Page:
I love getting to know writers from all over the country. This week we will be talking with Jess from www.104homestead.com. Jess lives in Maine, which seems like nearly a world away from here and it is a completely different climate.
Jess took a desperately difficult situation and turned it into a positive. I know what it is like to have a sudden job loss, but to have that loss while expecting a child? That has to be bad. Jess teaches us how to be healthier and save money at the same time. I hope you enjoy getting to know her and her site.
How old are you?
Do you consider yourself a prepper, a homesteader, or a mixture of both?
Actually, I define them as one in the same. Although I refer to myself as a homesteader, by knowing how to homestead, I am equipped with the knowledge to sustain myself and my family. That makes me prepared for anything that may come my way.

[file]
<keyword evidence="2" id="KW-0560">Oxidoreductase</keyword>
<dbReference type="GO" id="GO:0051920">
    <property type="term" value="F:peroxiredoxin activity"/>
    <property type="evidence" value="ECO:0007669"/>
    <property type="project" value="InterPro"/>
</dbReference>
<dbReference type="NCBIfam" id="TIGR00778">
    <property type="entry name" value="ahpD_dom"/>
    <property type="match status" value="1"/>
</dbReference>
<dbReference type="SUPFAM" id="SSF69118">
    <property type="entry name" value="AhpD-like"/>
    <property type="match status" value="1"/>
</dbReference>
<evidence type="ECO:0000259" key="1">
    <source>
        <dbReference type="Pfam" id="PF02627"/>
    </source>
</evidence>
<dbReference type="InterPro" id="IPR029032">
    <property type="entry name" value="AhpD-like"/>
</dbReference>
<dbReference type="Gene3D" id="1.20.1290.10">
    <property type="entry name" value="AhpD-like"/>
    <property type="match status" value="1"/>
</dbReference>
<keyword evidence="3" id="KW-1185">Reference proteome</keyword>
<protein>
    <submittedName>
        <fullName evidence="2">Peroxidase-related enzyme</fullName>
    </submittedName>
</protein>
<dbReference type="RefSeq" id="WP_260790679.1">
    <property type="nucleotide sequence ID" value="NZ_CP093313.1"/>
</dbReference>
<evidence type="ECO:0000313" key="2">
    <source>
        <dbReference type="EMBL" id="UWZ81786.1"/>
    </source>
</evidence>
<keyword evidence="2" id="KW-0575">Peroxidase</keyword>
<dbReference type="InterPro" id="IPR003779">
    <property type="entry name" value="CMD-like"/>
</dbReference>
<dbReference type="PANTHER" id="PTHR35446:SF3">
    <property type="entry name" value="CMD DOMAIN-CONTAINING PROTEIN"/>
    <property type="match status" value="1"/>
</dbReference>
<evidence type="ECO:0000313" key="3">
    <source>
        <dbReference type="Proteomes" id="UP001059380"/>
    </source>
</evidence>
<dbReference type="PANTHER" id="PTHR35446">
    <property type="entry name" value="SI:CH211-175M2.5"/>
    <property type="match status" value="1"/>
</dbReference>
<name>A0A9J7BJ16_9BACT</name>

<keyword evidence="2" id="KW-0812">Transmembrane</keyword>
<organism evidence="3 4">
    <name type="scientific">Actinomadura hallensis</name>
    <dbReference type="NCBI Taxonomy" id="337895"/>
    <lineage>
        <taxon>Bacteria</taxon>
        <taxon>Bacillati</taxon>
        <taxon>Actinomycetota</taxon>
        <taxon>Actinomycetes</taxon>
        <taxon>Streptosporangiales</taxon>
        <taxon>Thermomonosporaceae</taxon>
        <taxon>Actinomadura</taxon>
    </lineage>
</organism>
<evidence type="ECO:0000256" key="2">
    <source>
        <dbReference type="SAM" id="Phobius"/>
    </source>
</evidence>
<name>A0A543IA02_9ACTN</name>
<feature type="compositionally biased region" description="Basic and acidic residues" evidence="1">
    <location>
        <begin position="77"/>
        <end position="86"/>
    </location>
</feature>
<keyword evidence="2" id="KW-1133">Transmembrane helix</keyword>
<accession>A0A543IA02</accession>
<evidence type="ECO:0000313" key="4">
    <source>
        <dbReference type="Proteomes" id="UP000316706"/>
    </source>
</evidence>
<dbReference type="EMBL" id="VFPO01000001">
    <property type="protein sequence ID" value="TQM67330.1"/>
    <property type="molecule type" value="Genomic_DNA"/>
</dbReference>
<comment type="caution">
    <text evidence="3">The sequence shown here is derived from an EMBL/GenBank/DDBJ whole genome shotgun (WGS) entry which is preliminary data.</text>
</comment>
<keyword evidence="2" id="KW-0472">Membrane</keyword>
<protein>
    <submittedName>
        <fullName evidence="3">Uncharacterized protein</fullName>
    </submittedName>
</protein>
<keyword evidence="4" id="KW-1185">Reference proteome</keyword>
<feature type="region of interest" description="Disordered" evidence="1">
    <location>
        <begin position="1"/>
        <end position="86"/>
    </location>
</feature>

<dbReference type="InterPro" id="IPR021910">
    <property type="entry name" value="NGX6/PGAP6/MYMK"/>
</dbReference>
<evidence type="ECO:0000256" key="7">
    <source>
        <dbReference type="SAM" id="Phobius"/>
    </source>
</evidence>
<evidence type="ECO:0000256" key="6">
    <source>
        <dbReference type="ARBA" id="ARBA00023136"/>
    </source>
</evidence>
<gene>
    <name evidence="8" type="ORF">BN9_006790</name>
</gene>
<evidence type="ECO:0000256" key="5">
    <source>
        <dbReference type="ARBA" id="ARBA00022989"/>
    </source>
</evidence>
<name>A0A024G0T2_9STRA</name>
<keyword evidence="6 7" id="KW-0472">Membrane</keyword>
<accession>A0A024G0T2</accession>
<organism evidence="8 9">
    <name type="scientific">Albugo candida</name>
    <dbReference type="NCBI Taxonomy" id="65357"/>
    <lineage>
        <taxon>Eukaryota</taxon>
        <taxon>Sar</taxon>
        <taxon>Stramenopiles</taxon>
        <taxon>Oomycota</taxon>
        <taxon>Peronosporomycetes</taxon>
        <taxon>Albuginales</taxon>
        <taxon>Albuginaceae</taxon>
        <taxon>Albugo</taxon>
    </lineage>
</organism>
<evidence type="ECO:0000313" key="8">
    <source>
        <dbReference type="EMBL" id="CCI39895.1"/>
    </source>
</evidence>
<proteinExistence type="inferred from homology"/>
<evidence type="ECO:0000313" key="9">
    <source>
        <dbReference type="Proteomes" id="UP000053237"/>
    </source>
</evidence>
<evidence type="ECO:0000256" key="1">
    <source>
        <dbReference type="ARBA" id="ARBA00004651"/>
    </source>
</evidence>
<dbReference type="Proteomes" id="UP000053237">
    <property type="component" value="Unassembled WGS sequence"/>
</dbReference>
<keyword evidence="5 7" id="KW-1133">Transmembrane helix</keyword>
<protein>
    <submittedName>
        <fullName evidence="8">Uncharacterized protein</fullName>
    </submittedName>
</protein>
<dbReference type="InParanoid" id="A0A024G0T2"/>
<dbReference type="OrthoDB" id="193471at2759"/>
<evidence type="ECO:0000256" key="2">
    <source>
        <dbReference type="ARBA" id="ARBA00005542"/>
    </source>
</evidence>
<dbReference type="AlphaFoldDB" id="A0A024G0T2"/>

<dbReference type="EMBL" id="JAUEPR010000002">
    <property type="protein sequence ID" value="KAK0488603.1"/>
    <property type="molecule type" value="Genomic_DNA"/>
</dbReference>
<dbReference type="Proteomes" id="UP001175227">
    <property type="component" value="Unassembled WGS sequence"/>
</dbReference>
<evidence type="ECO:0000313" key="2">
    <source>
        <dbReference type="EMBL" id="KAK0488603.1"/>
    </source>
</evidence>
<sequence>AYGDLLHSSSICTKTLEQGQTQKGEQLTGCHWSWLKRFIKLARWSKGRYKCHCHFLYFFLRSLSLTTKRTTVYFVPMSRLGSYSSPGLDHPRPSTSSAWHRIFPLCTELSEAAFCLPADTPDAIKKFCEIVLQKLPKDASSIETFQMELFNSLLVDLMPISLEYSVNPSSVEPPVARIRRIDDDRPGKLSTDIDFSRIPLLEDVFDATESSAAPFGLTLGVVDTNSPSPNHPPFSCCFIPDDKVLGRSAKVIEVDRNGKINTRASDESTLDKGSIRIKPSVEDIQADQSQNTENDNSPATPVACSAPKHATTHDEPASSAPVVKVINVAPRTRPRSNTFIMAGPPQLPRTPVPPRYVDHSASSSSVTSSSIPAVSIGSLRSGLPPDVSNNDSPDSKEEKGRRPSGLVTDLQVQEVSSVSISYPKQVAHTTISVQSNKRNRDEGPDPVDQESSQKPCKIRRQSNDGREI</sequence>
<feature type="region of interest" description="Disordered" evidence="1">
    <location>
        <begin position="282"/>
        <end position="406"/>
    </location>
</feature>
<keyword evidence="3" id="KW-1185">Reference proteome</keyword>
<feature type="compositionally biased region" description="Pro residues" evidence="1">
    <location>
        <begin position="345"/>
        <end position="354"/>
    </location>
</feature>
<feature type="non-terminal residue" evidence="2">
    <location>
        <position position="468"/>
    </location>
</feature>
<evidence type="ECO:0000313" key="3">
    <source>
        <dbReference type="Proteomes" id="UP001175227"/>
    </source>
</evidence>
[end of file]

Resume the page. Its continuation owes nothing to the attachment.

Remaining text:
On your site you state that you began homesteading after you were laid off and while expecting your third child. Tell us how you became proactive about a solution instead of falling prey to depression and a give up attitude.
I would love to say that my pro-activeness was due to inner strength, but truly it was a lack of options. I had two children to care for. My husband's plate was full with his job and the last thing he needed was more stress. I started developing frugal alternatives for things we were spending money on. When I discovered that these frugal alternatives (like making my own personal care items and cleaning products) were healthier as well as frugal, I was hooked. I looked into more and more healthy and inexpensive changes I could make in my home.